Day 17: Layover Day at Lower Whitmore Wash
March 21, 2014
[This may appear out of sequence. It will be posted with day 11 from my computer on the trip and Pam and Kammy Wolfson took days 12 through 16 handwritten out and will be transcribing them and posting them when they get back to Meadview. The alternator and generator that were brought in to charge the car batteries are not working well, and my 3 solar batteries and solar panels are working well, but since we leave most beaches before the sun hits them and land on most beaches after the sun sets, getting these into digital mode has proved to be a bit problematic.]
When we got into Lower Whitmore Wash last night, we pulled into a small beach and brought all the rafts in and tied them together and tight to the shore, which had a lot of rocks on it that were too big to move. There was not enough room to bring all the wooden boats in, so the Portola and Susie Too were nestled in between two rafts and tied off from their bows, and also roped to both oarlocks that will keep them straight and not moving into other boats as the water surged from side to side with the waves coming off this small, fast rapid. To unload, we bring the Portola and Susie Too in turn onto the small beach and throw out the stuff we think we will need, but while they are tied to the rafts we still have to make trips to and from the wood boats for what we have forgotten. That involves walking out onto the far end of the raft, balancing, and then stepping onto the bow deck and staying low while both are moving so you don’t fall in. The water is only 18 inches deep and there is a sand bottom, but a fall from three feet up could mean a broken leg or a bad scrape. Tony does stumble and does fall getting from the Portola to a raft getting a couple of gashes on his right leg. We have a number of people with wilderness medical training and experience along on the trip, so he is soon in a lounge chair while everyone confers over what to do and gets the scrapes cleaned up and bandaged. (I am actually writing this blog two days later and Izzy is re-bandaging the wounds and they are doing fine with no sign of infection.)
We are expecting Arnie Richards to be at the top of the Whitmore Wash Trail with Ian and Sandy Elliot, who are joining the trip tomorrow, and Pam and Kammy Wolfson who are hiking in to visit. We see flashlight waving on the top of the rim and wave some back so each knows that the other was seen. Our 17th day is going to be spent getting up late, recovering from the Alive Below Lava Celebrations, eating a big breakfast, cleaning clothes, shampooing hair, hiking, reading, and just enjoying the heat; the shade of the two shade structures we put up as the day goes warmer and just relaxing.
CeCe and Stef are leaving the trip here on day 18 to head to other engagements. Stef will fly to Iceland on Sunday from Las Vegas to work for 6-8 weeks at a heli-skiing operation that he worked for 6 years ago. He is looking forward to heading out, but sad to leave the Susie Too since she has given him a lot of fun rowing her. He confides that he had a dream several years ago about rowing a dory in the Grand Canyon and she surpassed all his expectations of how much fun it was. CeCe is heading back to Canada for a week of guiding and then her senior guide examination in the Canadian system that she has been preparing for for a long time. A mentor has arranged for her to work at the resort where the examination will be given for the week before. She flies out on Monday. They both take a load of gear up the Whitmore Wash trail to leave in Arnie Richards’ car at the top, and then hike back in with backpacks full of fresh food for the next three days: We have fresh porkchops, which we cook over the barbecue, and a salad bar, and in the middle of the day the surprise of frozen ice cream (Strawberry Ripple and Cookies And Cream – both so hard from the dry ice it was packed in that all of us had to wait for it to thaw so it could be cut out of the carton… but OH SO good!).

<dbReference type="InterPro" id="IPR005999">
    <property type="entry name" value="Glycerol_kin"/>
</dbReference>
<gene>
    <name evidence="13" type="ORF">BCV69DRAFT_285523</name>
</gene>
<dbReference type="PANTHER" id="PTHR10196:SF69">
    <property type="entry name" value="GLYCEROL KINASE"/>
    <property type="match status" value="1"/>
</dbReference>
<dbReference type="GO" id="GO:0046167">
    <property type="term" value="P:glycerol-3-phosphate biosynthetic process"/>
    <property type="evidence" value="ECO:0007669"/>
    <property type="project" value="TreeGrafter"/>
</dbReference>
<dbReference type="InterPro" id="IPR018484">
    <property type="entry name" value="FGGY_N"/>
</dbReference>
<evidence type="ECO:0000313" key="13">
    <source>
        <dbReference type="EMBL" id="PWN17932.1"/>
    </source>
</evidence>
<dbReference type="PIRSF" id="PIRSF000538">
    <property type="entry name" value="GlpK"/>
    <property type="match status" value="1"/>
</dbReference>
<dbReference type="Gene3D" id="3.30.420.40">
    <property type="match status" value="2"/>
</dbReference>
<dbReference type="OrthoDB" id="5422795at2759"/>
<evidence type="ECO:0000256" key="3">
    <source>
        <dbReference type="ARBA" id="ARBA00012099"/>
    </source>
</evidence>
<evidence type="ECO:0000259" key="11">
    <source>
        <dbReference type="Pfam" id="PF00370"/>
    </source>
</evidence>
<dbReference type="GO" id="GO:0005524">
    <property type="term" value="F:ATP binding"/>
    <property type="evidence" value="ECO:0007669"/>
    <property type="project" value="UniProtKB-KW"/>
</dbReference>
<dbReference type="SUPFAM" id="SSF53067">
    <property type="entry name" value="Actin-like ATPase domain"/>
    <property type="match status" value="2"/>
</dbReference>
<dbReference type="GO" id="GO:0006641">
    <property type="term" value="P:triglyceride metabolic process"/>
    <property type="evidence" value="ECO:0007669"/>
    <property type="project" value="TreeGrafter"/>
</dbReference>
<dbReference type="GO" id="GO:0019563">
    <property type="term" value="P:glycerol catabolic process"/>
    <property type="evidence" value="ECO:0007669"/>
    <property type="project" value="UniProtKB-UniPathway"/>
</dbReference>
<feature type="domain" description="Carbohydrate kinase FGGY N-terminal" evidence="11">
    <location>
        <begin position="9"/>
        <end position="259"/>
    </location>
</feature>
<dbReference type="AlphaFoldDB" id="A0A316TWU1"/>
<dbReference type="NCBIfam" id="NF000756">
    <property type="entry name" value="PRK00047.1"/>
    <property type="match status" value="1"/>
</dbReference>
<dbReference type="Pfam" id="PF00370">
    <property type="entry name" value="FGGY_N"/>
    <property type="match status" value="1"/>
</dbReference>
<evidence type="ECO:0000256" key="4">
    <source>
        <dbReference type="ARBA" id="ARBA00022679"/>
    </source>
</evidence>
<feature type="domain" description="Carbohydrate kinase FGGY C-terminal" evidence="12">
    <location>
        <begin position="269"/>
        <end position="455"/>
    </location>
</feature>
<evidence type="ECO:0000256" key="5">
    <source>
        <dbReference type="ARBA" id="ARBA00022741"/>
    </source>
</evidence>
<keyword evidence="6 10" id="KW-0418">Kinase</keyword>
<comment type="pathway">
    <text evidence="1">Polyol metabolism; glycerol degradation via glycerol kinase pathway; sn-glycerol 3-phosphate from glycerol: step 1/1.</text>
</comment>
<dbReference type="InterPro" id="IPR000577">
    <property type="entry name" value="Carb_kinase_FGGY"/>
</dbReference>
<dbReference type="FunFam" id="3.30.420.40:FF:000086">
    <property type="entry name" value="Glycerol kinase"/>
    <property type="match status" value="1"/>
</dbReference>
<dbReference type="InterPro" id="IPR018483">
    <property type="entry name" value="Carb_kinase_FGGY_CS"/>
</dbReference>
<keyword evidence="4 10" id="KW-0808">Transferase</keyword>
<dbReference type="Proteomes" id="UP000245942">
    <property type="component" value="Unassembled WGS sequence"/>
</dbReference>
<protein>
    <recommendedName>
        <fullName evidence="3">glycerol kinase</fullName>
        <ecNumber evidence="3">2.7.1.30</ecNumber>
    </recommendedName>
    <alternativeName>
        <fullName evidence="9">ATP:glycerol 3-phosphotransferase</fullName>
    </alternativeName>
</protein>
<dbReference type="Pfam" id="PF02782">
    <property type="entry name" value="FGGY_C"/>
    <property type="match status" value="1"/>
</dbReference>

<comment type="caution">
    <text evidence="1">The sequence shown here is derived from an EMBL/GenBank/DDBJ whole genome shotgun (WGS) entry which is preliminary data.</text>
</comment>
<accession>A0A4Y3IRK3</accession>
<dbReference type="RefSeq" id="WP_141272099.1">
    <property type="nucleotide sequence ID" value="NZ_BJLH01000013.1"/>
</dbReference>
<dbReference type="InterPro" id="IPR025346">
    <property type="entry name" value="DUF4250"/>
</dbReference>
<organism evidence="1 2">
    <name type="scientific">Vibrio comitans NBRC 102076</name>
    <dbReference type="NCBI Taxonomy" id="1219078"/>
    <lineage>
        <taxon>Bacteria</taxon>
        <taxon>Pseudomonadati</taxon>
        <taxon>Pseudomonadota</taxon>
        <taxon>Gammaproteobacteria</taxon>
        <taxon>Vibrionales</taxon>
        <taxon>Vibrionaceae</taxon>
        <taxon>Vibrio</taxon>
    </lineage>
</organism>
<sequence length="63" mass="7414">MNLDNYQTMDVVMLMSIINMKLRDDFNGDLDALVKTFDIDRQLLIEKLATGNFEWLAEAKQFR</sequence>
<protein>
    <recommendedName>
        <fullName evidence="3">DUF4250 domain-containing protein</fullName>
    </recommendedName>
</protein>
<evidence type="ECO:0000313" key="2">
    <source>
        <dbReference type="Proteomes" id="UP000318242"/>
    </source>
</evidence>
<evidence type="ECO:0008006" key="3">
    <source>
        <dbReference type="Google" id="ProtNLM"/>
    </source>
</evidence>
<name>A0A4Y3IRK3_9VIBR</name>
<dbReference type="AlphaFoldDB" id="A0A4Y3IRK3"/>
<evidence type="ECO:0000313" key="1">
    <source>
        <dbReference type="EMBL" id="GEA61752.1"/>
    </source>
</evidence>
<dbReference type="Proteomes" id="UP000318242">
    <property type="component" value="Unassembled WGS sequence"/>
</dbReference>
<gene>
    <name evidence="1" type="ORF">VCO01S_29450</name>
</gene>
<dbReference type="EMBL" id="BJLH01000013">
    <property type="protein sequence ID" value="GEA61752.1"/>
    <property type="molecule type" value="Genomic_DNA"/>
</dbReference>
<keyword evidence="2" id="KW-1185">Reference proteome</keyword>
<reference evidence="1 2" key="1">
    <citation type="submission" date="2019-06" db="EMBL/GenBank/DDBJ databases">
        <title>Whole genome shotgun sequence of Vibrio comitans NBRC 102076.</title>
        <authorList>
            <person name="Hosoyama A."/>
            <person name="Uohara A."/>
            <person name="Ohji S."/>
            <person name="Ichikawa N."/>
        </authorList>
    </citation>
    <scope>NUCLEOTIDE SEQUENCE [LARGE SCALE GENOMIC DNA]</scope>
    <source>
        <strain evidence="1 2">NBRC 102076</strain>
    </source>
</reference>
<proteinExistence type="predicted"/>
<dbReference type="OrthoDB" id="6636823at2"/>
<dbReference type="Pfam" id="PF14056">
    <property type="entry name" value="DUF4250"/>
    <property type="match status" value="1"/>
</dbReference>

Arnie has brought in a ukulele and the words to the Gilbert and Sullivan song “Now I am the ruler of the Queen’s Navy” that Martin Litton sang on the 1963 trip in fine voice and to much cheering. We sing it, laughingly in tribute to a fine man, great conservationist, and the one who has done more to keep the dories similar to what we have built and are rowing on the Colorado and other rivers in the West. The ghosts of those who built the originals and the spirits of all who have loved dories ride with us on this trip and are frequently mentioned and memorialized in stories and conversations both within our group and with the other private trips that we share the river with.
Dinner tonight is both pork chops and beef brisket, which I have been roasting in the Dutch ovens for 7 hours, mashed potatoes, broccoli, salad, cheddar soup, and chocolate-covered cookies. We all are stuffed and sit up visiting with everyone later than we normally do. The half moon comes up late and we head to bed.